Reflecting as I respond to an email

(I got this email today from fellow maker educator today. The blog post for today is his question and my reply)

Hi Peter,

I was looking through your “1st year teacher’s” playlist. It was helpful!

I would love to know more about how you set up your classroom to have multiple stations where students work independently on different projects.

Do you teach them basic skills & fundamentals first? And then allow them “open project” time?

Or are these students “repeat” students from previous years, so they come in with prior skills and knowledge? 

I would love to set up our students to work independently and individually on their own passion projects, but it feels hard with a classroom of 24~30 students to allow them that “free reign”. Thanks for any thoughts you can share

My Reply:

Thanks for the note! I was thinking about unpublishing those, maybe I won’t now.

 I do see students year over year, but that wasn’t too much of an advantage towards my goal of helping them gain autonomy and become unique creators.

Open work time is so difficult. When I made that video, I had students watching tutorials on the different machines and going from there. There is still an element to this but I introduce the options differently, see below.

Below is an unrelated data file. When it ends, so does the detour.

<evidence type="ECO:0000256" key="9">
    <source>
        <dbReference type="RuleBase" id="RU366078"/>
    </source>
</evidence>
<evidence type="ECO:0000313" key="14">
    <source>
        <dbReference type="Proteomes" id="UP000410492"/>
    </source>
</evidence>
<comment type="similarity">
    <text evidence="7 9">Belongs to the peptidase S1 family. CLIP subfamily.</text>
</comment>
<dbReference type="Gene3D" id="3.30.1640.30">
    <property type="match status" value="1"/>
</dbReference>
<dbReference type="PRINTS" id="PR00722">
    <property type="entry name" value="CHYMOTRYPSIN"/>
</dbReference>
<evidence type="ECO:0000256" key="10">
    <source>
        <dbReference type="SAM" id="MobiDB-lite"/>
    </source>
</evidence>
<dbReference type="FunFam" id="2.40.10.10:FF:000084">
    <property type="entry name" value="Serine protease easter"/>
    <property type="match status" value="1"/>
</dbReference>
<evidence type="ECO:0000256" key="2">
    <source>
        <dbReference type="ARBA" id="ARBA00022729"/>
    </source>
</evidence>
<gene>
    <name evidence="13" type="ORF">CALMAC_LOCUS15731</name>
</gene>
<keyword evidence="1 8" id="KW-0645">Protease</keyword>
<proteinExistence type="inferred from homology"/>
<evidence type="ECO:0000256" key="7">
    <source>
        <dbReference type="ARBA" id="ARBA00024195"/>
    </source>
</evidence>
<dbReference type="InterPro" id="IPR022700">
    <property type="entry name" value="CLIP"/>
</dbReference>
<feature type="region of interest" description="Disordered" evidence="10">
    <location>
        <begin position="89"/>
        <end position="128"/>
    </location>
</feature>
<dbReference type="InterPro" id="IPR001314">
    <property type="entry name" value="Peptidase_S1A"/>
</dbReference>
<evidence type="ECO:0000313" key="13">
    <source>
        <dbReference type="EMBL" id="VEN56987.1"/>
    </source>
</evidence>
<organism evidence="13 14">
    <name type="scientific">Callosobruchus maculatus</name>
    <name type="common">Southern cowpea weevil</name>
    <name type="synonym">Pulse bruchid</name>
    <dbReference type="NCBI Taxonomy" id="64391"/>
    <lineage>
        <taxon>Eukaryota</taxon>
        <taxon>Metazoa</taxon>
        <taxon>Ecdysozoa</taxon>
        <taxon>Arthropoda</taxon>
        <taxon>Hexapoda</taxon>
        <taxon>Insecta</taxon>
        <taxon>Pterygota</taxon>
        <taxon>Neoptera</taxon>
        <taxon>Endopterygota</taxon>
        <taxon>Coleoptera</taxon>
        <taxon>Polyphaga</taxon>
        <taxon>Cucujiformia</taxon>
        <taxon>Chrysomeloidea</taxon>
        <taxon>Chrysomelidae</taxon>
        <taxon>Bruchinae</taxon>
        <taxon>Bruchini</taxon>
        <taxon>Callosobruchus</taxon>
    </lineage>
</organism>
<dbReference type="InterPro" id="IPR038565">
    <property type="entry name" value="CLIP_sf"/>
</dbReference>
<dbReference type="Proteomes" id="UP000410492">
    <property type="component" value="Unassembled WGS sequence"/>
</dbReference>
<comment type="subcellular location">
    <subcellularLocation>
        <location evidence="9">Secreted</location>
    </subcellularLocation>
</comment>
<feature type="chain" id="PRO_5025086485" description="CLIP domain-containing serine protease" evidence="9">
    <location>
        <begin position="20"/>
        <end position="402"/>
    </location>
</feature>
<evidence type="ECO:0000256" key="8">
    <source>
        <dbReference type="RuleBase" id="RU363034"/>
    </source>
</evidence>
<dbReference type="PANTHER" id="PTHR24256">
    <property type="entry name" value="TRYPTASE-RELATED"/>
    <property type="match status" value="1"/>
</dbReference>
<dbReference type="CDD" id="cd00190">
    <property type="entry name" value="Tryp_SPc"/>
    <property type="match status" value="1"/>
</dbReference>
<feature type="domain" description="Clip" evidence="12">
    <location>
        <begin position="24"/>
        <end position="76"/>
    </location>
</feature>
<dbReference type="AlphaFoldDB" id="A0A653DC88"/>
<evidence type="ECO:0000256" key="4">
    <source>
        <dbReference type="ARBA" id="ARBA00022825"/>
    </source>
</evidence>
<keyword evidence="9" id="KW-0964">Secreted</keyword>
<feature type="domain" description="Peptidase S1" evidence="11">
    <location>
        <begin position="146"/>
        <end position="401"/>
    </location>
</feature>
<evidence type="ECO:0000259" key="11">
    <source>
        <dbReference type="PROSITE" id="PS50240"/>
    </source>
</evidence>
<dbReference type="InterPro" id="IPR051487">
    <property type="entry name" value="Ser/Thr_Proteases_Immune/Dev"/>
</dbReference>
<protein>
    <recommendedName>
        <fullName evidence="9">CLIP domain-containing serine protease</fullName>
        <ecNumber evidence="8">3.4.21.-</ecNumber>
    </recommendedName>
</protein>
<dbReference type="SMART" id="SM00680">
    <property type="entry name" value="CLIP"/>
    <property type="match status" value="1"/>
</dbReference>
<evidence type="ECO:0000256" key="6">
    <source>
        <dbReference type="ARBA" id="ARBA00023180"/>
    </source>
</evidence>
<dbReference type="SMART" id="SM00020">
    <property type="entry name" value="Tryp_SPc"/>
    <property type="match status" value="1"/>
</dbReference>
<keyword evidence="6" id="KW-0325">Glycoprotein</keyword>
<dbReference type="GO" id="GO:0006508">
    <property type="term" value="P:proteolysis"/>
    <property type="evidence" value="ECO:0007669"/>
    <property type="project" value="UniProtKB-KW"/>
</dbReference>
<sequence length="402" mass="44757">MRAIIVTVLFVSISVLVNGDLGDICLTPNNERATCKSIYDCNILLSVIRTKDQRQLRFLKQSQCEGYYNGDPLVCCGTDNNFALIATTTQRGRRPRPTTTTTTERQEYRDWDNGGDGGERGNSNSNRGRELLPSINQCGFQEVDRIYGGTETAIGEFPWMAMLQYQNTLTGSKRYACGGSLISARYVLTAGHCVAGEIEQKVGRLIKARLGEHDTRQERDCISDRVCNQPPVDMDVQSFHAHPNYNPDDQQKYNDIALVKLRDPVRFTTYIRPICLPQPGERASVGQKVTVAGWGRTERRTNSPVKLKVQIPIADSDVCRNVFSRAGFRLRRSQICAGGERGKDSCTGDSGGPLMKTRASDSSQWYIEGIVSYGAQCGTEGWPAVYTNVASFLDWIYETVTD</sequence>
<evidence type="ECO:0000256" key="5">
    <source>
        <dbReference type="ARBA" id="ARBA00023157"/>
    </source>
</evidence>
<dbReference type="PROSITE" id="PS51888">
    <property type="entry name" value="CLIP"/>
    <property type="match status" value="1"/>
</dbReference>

One of the biggest problems is the lack of creativity that results from this approach. They might use the CNC, sure, but next year they’ll think they understand all it can do (just put words on boards) and find it boring. It was much too hard to teach creative project planning and allow open work time all at the same time.

So recently I have switched tactics – we are all doing a simple introduction project like popsicle stick engineering or cardboard mask design (videos still being made ASAP). The students who are choosing the engineer route are doing a “Chatty Jawface” project (that has them cut a cardboard profile of an animal head). They attach the jaw as a “Swing” popsicle stick engineering project and try to extend the project if they have time. The designers also make a similar “Chatty Jawface” but focus on the paint and design elements. 

(I explain the middle steps here, I don’t want to publish these steps just yet)

THEN they start their creative, custom projects. The CNC, for example, hasn’t gotten much use lately simply because kids are too busy with the basics. Most of the tutorials are unused. The creativity of the projects has been off the wall this quarter, it feels good to have finally figured some of this out.

I’ll be publishing all of this someday and the website resources are still under development. I’m making such big improvements each quarter that I’m going to keep that train going as long as I can. It’s exciting after struggling. 

Hope this was helpful!

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